The pre-Partition position of the politico-religious parties on the Pakistan question contrasts oddly with their present enthusiasm for religious nationalism. Maulana Maudoodi and the Jamaat-i-Islami had rejected nationalism because it ‘led to selfishness, prejudice, and pride’. Till 1947 Maudoodi maintained that he would not fight for Pakistan, that he did not believe in Pakistan, and that the demand for it was un-Islamic. Some ten years before Partition he had maintained that ‘Muslim nationalism is as contradictory a term as “chaste prostitute” ‘. [22] Jamaat literature would sometimes use the derogatory word Na-Pakistan for the proposed state. There were frequent indictments of Jinnah as lacking ‘an Islamic mentality or Islamic habits of thoughts’. [23]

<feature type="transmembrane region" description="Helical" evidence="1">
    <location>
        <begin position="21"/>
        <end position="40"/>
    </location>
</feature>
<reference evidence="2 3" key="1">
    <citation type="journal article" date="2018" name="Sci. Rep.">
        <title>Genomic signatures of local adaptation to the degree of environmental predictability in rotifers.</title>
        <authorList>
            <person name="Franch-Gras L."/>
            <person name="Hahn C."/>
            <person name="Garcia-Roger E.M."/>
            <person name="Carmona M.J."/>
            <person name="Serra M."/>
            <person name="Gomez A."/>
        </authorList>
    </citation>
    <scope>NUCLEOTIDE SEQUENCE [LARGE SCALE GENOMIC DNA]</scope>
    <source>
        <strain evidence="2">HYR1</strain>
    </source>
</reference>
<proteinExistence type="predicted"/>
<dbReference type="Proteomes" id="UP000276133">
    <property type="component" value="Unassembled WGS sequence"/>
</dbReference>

The Jamaat-i-Islami was not alone in its opposition to Pakistan. The Majlis-i-Ahrar, another politico-religious party, took a similar position. However, unlike the Jamaat, it was aligned with the Congress. Ahrar leaders termed Jinnah the Kafir-i-Azam (the great infidel) as a rebuttal to the title Quaid-i-Azam (the great leader) conferred upon him by the Muslim League. Allama Mashriqi’s Khaksar party went a step further and once sought to assassinate Jinnah, albeit unsuccessfully. Signifi-cantly, Jamaat-i-Islami, Jamiat-ul-ulama-i-Hind, Majlis-i-Ahrar, and Khaksar were absent at Jinnah’s funeral. A rather curious situation arose after Pakistan became a reality in 1947 since most political-religious parties were confronted with the dilemma of being in a country whose creation they had opposed. Political expediency caused many leaders to abruptly volte-face. For example, Mian Tufail Mohammad, now amir of the Jamaat-i-Islami, who had once denounced as ‘sinners’ all those who supported or joined Jinnah’s government, stated on television recently that, in fact, there had existed an understanding between Jinnah and the Jamaat that both would work separately towards the same goal. It has also become usual for many modern textbooks to refer to Maudoodi as one of the intellectual founders of the Pakistan Movement. This startling fact suggests that the influence of the Jamaat-i-Islami on national education may be deeper than is normally assumed.